Really. It’s okay to shout from the mountaintops, “I made the company a lot of money with this optimization test!”
In fact, I’d venture to say that if you don’t brag about your test, you’ll watch your site optimization efforts languish and die a short and quiet death.
Nobody will attend the funeral either, because nobody knew it was there to begin with.
If you play a leadership role in your website optimization program, letting your company or organization know the value that the program delivers is one of your most important jobs.
Not only will it help your program survive, it’s also how you secure the resources you need to expand your efforts and do bigger and better work.
So, how can you communicate why your program matters? Here are 3 short and sweet ways to show your optimization program’s value.
Tip 1: Simplify the Success
To get buy-in for testing and optimization, you need to communicate it to company executives and decision makers in a way that resonates with them.
Long, text-heavy, and multi-slide presentations don’t cut it, especially the higher up in the organization you go. The details might matter to you, but the results are what matter to upper management.
Think hard about what you show your leadership team. Key elements to include:
- Why you focused on testing the specific element or elements
- Your hypothesis
- Pictures of the variations tested, highlighting what changed
- The conversion lift experienced
- The impact on the business
That’s it. Ideally, do this on a single slide that tells the story at a glance.
Tip 2: Gamify Testing and Optimization
People love games. So, to slightly paraphrase a heading from this Forbes article on gamification, turn your employees into players, not puppets.
Include all levels of employees in your testing and optimization program and they’ll grow to understand what you do, love what you do, and support it.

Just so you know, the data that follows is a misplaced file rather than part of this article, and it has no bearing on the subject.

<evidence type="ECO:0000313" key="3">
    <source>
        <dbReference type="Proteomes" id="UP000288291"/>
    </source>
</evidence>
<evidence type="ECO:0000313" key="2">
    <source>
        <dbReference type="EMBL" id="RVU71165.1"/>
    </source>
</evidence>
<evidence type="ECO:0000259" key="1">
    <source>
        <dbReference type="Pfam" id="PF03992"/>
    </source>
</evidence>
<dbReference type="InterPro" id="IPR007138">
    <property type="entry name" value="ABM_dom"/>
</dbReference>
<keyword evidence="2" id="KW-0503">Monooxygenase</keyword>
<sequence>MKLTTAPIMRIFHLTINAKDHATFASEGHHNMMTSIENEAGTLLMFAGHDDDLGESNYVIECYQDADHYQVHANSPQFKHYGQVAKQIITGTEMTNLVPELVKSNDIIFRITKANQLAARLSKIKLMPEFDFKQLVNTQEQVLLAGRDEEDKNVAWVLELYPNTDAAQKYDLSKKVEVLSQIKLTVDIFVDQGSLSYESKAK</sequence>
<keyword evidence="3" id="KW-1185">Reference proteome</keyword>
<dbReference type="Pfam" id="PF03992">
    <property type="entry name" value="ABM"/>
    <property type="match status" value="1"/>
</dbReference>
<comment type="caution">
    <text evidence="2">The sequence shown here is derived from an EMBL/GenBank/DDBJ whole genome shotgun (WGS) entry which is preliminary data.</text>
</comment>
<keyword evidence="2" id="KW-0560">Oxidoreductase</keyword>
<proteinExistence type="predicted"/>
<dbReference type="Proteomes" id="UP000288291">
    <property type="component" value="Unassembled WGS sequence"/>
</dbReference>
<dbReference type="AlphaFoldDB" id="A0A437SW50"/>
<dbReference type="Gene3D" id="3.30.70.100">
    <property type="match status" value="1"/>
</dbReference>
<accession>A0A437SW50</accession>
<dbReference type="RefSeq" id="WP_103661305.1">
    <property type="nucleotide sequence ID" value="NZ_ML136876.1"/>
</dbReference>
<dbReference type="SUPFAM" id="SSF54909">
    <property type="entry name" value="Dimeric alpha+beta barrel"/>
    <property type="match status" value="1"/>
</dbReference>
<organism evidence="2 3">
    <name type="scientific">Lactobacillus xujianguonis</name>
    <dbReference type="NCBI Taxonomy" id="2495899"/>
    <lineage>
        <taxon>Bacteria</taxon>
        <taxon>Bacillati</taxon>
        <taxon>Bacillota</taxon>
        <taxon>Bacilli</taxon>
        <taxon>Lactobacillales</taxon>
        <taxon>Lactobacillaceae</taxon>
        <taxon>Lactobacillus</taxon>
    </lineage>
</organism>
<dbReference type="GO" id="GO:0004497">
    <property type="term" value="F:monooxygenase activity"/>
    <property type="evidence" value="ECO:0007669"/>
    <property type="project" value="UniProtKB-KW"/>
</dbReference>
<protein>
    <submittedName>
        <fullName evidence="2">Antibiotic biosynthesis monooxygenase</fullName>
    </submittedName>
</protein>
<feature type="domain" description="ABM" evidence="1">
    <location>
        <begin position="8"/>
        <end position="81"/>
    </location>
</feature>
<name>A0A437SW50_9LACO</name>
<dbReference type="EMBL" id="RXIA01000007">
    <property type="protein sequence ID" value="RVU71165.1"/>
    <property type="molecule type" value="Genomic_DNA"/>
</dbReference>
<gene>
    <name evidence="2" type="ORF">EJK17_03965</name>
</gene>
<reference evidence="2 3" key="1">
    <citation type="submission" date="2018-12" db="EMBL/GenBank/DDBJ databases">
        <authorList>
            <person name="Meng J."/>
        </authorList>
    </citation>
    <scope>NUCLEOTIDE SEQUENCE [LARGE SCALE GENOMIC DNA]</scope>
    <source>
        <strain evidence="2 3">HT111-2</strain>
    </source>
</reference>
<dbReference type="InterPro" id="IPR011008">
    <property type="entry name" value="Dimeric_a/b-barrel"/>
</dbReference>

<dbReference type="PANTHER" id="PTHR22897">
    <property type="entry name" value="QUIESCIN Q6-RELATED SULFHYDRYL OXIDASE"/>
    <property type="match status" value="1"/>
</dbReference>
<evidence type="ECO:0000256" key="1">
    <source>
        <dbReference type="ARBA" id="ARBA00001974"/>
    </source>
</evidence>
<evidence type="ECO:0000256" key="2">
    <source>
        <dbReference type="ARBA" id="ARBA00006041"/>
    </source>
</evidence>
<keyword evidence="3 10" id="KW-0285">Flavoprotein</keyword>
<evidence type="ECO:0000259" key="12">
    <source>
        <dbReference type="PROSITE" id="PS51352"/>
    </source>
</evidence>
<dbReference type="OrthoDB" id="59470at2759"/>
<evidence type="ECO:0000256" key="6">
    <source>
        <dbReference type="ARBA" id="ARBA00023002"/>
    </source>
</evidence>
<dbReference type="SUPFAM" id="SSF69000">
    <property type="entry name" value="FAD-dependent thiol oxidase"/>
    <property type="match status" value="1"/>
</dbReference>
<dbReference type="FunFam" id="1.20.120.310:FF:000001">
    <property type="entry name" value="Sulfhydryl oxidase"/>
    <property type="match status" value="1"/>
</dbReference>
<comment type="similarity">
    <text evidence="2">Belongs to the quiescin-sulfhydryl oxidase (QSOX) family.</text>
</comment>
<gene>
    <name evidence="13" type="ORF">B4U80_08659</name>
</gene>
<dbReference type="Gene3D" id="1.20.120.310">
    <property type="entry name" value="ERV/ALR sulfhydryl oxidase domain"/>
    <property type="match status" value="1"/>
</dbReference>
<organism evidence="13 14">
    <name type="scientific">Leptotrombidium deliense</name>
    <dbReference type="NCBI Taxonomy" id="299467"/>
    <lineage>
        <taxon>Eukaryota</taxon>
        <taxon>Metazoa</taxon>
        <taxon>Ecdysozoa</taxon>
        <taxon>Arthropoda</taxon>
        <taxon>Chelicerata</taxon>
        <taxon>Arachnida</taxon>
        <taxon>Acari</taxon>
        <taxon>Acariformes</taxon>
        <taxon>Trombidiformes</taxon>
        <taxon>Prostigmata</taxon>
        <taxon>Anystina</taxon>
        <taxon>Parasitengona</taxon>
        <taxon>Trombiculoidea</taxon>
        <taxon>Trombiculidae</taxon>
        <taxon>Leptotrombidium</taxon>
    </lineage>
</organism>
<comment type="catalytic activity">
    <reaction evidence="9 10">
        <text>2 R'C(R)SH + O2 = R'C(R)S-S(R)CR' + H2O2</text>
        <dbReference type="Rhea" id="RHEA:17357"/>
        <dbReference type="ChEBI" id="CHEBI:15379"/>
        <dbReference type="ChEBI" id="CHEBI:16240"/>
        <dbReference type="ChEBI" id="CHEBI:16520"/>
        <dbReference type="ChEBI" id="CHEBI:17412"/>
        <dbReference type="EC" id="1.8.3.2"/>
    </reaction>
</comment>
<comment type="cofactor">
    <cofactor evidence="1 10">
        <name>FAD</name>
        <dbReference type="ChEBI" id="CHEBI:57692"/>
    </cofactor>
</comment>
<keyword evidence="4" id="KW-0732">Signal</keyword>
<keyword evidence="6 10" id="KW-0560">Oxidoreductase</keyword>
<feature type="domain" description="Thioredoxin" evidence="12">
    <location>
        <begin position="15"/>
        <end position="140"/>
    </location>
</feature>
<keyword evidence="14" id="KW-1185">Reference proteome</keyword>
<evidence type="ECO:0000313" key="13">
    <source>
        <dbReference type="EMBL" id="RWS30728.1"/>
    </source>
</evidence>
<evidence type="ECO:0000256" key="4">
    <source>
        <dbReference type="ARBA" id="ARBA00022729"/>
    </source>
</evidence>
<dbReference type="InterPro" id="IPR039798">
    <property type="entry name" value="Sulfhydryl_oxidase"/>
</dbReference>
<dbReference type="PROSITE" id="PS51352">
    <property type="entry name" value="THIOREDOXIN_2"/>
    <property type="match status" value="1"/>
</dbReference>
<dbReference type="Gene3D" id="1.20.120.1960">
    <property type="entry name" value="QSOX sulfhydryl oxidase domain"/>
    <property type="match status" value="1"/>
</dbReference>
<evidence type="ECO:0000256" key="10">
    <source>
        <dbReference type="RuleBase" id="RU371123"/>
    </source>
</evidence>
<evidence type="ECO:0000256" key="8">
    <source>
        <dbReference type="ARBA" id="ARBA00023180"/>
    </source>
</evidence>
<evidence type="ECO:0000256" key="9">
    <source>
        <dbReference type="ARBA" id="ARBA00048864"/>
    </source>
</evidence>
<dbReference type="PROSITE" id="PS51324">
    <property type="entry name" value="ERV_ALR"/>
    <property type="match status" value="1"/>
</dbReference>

Here are just a couple of ways we’ve seen optimization programs successfully involve the employees through gamification:
- Let employees submit test ideas. Then reward them if their idea gets selected and publicly recognize them if their ideas produce a big win.
- Hold a company-wide contest any time you launch a test. Have people submit their best guesses on the winner and/or winning margin. This keeps employees engaged with each test through its completion and shows them that data, not intuition, is the best way to make decisions.
In addition to increasing engagement with your tests, gamifying the testing process also helps people take a failed test less seriously. After all, there’s always the next test, right?
Tip 3: Centrally Document All Tests
Most optimization programs develop test plans with details about each test. When the test concludes, they augment the test plans with test results, key learnings and what they plan to do in response to the results.
For example, here’s simple way to track CTA testing in a spreadsheet:
To get the most out of your test results, it’s best to build a single document or repository that includes each test you run and its results, the date of the test, and key findings.
Organize it by type of test, such as customer journey testing, CTA testing, mobile site or app testing, value proposition testing and/or other categories that make sense for your particular industry and organization.
Be sure to include images of what was tested.
This document or repository has several uses. It can serve as a training resource for your program, but it also as a record of what your program has done.
You might use it to identify tests to run again when it’s been a year or more since you ran a test and the performance of your winning variant may have dropped off.
As you add to this record, it can eventually demonstrate the evolution of your program—perhaps from simple button color tests to extremely complex, cross-channel and multi-device tests.
And, most importantly, a central record provides page after page of proof that testing and optimization work.
It’s not enough just to have a few testing wins. If you don’t tell people (especially management) about your optimization successes, you probably won’t have many more.
However, by using the tactics in this article, you can get your testing efforts the attention they deserve and keep your business focused on developing the ideal website experience.
How have you communicated the value of your testing and optimization program? I’d love to hear any tips and tricks you can offer, links to useful testing-related templates, and stories of your experiences in this area.
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